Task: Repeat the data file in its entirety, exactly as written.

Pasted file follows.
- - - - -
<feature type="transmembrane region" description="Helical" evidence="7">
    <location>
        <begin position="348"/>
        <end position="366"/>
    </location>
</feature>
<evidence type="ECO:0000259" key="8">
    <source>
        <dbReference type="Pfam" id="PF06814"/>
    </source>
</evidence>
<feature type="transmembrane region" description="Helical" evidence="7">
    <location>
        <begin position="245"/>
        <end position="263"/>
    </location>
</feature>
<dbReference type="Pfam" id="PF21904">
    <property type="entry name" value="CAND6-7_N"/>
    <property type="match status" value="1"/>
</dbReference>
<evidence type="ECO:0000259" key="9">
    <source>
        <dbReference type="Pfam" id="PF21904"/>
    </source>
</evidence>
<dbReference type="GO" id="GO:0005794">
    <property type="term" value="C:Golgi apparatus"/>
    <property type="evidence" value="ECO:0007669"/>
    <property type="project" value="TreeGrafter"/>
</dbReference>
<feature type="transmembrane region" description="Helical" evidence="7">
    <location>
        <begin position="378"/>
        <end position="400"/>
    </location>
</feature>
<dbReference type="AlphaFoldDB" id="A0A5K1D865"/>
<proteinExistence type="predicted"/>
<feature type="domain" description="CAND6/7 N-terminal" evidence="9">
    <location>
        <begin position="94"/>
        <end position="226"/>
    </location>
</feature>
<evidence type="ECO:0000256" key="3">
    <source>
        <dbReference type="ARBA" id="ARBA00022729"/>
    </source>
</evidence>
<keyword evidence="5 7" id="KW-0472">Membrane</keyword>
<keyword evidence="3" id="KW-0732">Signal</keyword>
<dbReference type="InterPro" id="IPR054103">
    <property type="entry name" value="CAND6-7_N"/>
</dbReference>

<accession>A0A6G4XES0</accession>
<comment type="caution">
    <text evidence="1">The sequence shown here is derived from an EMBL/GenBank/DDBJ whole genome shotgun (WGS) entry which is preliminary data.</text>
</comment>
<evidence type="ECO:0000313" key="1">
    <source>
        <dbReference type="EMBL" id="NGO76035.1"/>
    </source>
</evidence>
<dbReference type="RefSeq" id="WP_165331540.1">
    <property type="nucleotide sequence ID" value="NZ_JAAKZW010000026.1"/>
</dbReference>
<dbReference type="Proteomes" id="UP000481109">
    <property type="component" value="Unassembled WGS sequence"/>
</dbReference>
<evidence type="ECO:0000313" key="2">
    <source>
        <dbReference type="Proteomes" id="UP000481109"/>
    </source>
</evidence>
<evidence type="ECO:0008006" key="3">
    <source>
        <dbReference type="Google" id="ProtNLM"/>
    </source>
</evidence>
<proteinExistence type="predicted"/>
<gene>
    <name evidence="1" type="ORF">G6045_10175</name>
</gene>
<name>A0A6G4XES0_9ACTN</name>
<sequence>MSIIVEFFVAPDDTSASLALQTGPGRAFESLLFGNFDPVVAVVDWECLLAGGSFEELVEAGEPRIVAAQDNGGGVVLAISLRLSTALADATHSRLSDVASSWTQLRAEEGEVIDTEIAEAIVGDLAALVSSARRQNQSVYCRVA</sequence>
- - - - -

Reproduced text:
<feature type="transmembrane region" description="Helical" evidence="7">
    <location>
        <begin position="348"/>
        <end position="366"/>
    </location>
</feature>
<evidence type="ECO:0000259" key="8">
    <source>
        <dbReference type="Pfam" id="PF06814"/>
    </source>
</evidence>
<feature type="transmembrane region" description="Helical" evidence="7">
    <location>
        <begin position="245"/>
        <end position="263"/>
    </location>
</feature>
<dbReference type="Pfam" id="PF21904">
    <property type="entry name" value="CAND6-7_N"/>
    <property type="match status" value="1"/>
</dbReference>
<evidence type="ECO:0000259" key="9">
    <source>
        <dbReference type="Pfam" id="PF21904"/>
    </source>
</evidence>
<dbReference type="GO" id="GO:0005794">
    <property type="term" value="C:Golgi apparatus"/>
    <property type="evidence" value="ECO:0007669"/>
    <property type="project" value="TreeGrafter"/>
</dbReference>
<feature type="transmembrane region" description="Helical" evidence="7">
    <location>
        <begin position="378"/>
        <end position="400"/>
    </location>
</feature>
<dbReference type="AlphaFoldDB" id="A0A5K1D865"/>
<proteinExistence type="predicted"/>
<feature type="domain" description="CAND6/7 N-terminal" evidence="9">
    <location>
        <begin position="94"/>
        <end position="226"/>
    </location>
</feature>
<evidence type="ECO:0000256" key="3">
    <source>
        <dbReference type="ARBA" id="ARBA00022729"/>
    </source>
</evidence>
<keyword evidence="5 7" id="KW-0472">Membrane</keyword>
<keyword evidence="3" id="KW-0732">Signal</keyword>
<dbReference type="InterPro" id="IPR054103">
    <property type="entry name" value="CAND6-7_N"/>
</dbReference>

<accession>A0A6G4XES0</accession>
<comment type="caution">
    <text evidence="1">The sequence shown here is derived from an EMBL/GenBank/DDBJ whole genome shotgun (WGS) entry which is preliminary data.</text>
</comment>
<evidence type="ECO:0000313" key="1">
    <source>
        <dbReference type="EMBL" id="NGO76035.1"/>
    </source>
</evidence>
<dbReference type="RefSeq" id="WP_165331540.1">
    <property type="nucleotide sequence ID" value="NZ_JAAKZW010000026.1"/>
</dbReference>
<dbReference type="Proteomes" id="UP000481109">
    <property type="component" value="Unassembled WGS sequence"/>
</dbReference>
<evidence type="ECO:0000313" key="2">
    <source>
        <dbReference type="Proteomes" id="UP000481109"/>
    </source>
</evidence>
<evidence type="ECO:0008006" key="3">
    <source>
        <dbReference type="Google" id="ProtNLM"/>
    </source>
</evidence>
<proteinExistence type="predicted"/>
<gene>
    <name evidence="1" type="ORF">G6045_10175</name>
</gene>
<name>A0A6G4XES0_9ACTN</name>
<sequence>MSIIVEFFVAPDDTSASLALQTGPGRAFESLLFGNFDPVVAVVDWECLLAGGSFEELVEAGEPRIVAAQDNGGGVVLAISLRLSTALADATHSRLSDVASSWTQLRAEEGEVIDTEIAEAIVGDLAALVSSARRQNQSVYCRVA</sequence>